Is there an "Advanced Search" in Finder?

Discussion in 'macOS' started by bollweevil, Nov 14, 2009.

  1. bollweevil macrumors 6502

    Feb 1, 2008
    Okay, I have wanted this so many times that I am going to ask you all.

    Is there an "Advanced Search" capability in Finder? I have found the preferences, and the +/- buttons that allow you to add multiple search fields, but this is not enough. I want "and" and "or" conditionals connecting the multiple search fields/criteria. I also DESPERATELY want the ability to search in all subdirectories of directory foo, or just look at files in the directory foo itself. I also really want "is not" for the search fields, instead of just "is". For instance, right now I am looking for " filename is '.py' ", but I really want to add the conditions " do not search subdirectories " and " filename is not 'music' ", because I am seeing all 2000 .py scripts from subdirectories and 500 py scripts with 'music' in the filename which I know I don't want.

    I would love to be able to use Unix path syntax, like foo/*.py, and ~/foo/*.py.

    Regexen would be AWESOME: e.g ^[a-bA-B0-9\./]*/[a-b]*.py$ this regex would find any .py files and NO .pyc files, but only .py files without digits or uppercase in the filename.

    Do people know of a way to tackle any of these?
  2. Eric S. macrumors 68040

    Eric S.

    Feb 1, 2008
    Santa Cruz Mountains, California
    Terminal commands can probably do everything you want. For example, if you want all files in the current directory ending in ".py" but not including "music" in their name:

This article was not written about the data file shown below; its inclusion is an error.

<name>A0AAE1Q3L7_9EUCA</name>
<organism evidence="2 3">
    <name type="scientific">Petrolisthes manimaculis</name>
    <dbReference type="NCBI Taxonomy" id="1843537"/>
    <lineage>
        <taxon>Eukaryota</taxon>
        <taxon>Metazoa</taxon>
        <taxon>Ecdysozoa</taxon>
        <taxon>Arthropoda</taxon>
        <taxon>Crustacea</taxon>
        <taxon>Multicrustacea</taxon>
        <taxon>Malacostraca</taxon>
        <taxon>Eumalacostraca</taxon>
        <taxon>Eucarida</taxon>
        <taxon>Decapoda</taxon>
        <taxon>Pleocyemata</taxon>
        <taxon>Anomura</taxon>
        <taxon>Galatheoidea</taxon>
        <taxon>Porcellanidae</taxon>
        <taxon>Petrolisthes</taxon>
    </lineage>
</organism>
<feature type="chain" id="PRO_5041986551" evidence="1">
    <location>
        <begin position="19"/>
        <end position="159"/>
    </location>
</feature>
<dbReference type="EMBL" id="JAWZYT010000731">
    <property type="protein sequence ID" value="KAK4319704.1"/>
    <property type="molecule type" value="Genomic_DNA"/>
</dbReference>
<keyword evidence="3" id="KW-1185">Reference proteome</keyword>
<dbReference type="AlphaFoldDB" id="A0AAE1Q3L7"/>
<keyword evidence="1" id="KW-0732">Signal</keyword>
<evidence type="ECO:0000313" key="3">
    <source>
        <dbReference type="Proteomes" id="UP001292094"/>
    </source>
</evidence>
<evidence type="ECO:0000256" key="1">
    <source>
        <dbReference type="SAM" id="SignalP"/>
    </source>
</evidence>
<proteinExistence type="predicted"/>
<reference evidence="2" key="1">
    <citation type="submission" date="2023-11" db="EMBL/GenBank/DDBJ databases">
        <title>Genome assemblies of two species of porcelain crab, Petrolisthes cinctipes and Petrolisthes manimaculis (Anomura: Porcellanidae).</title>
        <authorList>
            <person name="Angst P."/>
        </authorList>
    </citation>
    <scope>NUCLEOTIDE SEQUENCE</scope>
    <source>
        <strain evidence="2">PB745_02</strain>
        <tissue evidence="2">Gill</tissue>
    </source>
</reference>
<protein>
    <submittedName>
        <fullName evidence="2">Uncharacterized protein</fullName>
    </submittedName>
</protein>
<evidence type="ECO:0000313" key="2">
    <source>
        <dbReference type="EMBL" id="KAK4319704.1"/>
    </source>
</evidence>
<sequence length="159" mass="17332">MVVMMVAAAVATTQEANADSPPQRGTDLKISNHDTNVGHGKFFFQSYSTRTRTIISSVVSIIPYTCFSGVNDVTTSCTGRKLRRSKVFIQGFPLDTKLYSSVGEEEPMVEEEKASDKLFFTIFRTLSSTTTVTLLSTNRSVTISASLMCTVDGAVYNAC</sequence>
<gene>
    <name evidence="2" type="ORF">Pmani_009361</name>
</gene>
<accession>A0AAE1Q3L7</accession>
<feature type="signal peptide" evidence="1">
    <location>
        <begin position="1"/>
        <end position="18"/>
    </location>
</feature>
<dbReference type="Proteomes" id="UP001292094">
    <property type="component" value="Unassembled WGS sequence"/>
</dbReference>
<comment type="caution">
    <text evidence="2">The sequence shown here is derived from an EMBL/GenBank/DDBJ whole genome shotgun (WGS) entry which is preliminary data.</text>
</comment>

ls -1 *.py | grep -v music

    If you want to recursively search a directory tree, the find command can be used:

    find . -name "*.py" -exec ls -1 \{\} \; | grep -v music

    The ls and find commands can both use regex patterns. You can run "man ls" and "man find" and check out how those work.
  3. bollweevil thread starter macrumors 6502

    Feb 1, 2008
    Thank you Eric, but what I really desperately want is a nice GUI to do this. I got the ideas from using ls and find, in fact. The problem with ls and find is that I get a list, but a plain text list is not so easy to sort by 'Last opened' and then resort by 'size', and then right click on one of the files.

    I hesitated to ask this question because it will only save me 30 seconds relative to using terminal each time, but those 30 seconds really add up over dozens and hundreds of searches that I do.

    Do I want Google Desktop or something?
  4. haginile macrumors member

    Dec 13, 2006
    Press "Option" and then click on the + button (should be shown as ...)
  5. bollweevil thread starter macrumors 6502

    Feb 1, 2008
    Thanks Haginile, that is excellent. That answers one of my questions, and makes the entire thread worthwhile, I now know how to in effect do "is not" and "or" as well as the standard "is" and "and".

    Other questions remain. Especially: How do I search non-recursively, for only the immediate contents of this directory.

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